While Attorney General Basil Williams SC is convinced President David Granger is immune from legal action in revoking the Red House lease, former AG Anil Nandlall contends this should not be, since the President has not been named in the matter.
Instead, Nandlall told Demerara Waves Online News, the Attorney General, and the Lands and Surveys Commissioner have been named in the challenge brought by the Cheddi Jagan Research Center (CJRC) over the Red House lease.
Both AG Williams SC, and Opposition MP Nandlall spoke with the press corps after a nearly one-hour meeting in the chambers of acting Chief Justice, Yonette Cummings-Edwards.
At the last court hearing for this matter, the Attorney General requested to make preliminary submissions before filing and serving an affidavit of response to the initial challenge.
In his submissions today, Williams told the press corps he explained to the Chief Justice that paragraph 21 of Nandlall’s affidavit invoked the President’s name, saying he authorised or ordered the Red House lease be revoked.
According to Williams SC, Article 182 of Guyana’s constitution allows for the President to be immune from civil and criminal proceedings in relation to things done while he was in office.
Nandlall, on the other hand, said the AG “continues to improperly use the name of the President in these proceedings to the Court in a manner that is clearly calculated to bring pressure to bear on the Judge.”
“The President, in the eyes of the law, is entitled to equal treatment as any other litigant,” Nandlall told Demwaves, adding that, “the President is immune from suit, not his actions. His actions are challengeable by suit against the Attorney General, and it is all in keeping with the principle that no one is above the law.”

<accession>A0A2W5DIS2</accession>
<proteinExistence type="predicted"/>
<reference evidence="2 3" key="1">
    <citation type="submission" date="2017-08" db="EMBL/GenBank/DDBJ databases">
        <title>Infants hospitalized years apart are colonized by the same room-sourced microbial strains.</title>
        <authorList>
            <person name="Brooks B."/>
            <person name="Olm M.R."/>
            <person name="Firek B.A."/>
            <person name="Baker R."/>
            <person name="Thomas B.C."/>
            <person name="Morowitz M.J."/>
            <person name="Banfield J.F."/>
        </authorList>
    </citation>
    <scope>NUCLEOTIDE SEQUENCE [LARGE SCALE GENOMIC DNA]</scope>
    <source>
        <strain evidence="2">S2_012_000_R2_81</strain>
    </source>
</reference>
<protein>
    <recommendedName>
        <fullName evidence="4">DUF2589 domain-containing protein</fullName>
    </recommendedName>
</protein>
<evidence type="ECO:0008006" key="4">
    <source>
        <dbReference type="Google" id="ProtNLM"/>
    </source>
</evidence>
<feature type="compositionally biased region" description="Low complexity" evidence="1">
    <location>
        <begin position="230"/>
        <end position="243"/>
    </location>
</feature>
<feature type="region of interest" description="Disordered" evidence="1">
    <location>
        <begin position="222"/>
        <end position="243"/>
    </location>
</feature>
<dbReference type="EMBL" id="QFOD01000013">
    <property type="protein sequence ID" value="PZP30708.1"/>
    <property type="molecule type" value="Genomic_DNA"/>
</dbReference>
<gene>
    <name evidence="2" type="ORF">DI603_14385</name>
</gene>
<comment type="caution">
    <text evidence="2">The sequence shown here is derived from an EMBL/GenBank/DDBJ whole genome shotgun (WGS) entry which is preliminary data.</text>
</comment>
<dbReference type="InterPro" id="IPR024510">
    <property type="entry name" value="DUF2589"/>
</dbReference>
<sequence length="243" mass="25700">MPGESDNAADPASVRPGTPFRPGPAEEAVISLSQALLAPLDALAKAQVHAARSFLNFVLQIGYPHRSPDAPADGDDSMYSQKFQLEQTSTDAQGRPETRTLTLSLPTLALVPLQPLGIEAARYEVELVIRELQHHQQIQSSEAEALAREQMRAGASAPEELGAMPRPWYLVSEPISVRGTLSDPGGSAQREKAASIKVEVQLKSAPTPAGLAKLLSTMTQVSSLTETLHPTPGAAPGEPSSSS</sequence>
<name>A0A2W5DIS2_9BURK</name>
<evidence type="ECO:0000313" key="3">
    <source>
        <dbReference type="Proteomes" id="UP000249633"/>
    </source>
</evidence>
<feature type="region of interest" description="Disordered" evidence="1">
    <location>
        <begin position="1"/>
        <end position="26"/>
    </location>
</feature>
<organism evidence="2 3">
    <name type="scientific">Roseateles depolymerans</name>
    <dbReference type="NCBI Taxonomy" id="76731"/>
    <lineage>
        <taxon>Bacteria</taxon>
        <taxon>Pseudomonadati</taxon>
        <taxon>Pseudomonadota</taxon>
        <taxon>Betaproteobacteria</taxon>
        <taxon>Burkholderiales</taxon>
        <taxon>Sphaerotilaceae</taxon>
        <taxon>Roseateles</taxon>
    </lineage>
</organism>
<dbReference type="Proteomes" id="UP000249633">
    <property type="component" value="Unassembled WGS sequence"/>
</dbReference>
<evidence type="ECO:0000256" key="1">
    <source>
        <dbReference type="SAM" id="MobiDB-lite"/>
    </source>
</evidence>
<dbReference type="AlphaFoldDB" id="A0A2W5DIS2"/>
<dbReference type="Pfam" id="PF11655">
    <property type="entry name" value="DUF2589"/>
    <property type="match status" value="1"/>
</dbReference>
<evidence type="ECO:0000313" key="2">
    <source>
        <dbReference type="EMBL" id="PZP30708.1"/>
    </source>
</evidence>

Nandlall is expected to issue a reply to the preliminary submissions brought by the Attorney General, before March 2, when the matter is expected to come up again at 10:00am.
Commenting on the initial affidavit submitted by Nandlall, Williams SC said Nandlall did not disclose why the Red House lease was valid, binding, and of legal effect.
Williams SC said, further, no mention was made of the $1,000 monthly rent charged for the prime real estate located in the Kingston ward of Georgetown.
Williams SC contended that the company did not disclose that the 99-year lease was required to be executed in a manner of a transport before the court, and if not done, it would not only be invalid, but could not be pleaded in any court of justice including the High Court.
Williams SC further said no indication was made as to why the Lease was not recorded in the Registry as a matter of record. “They concealed these things from the Court,” the AG contended. “These things would prevent the Court from having jurisdiction to proceed to hear the matter.”
Controversy erupted over Red House after President David Granger announced the revocation of the lease on December 30 and gave CJRC one day to vacate the premises and make way for the National Trust to move in.
Granger’s decision was based on advice he received from Attorney General, Basil Williams that the 99-year lease at GYD$1,000 per month had been improperly granted on March 30, 2012 without the approval of either the President of the Day or the National Trust.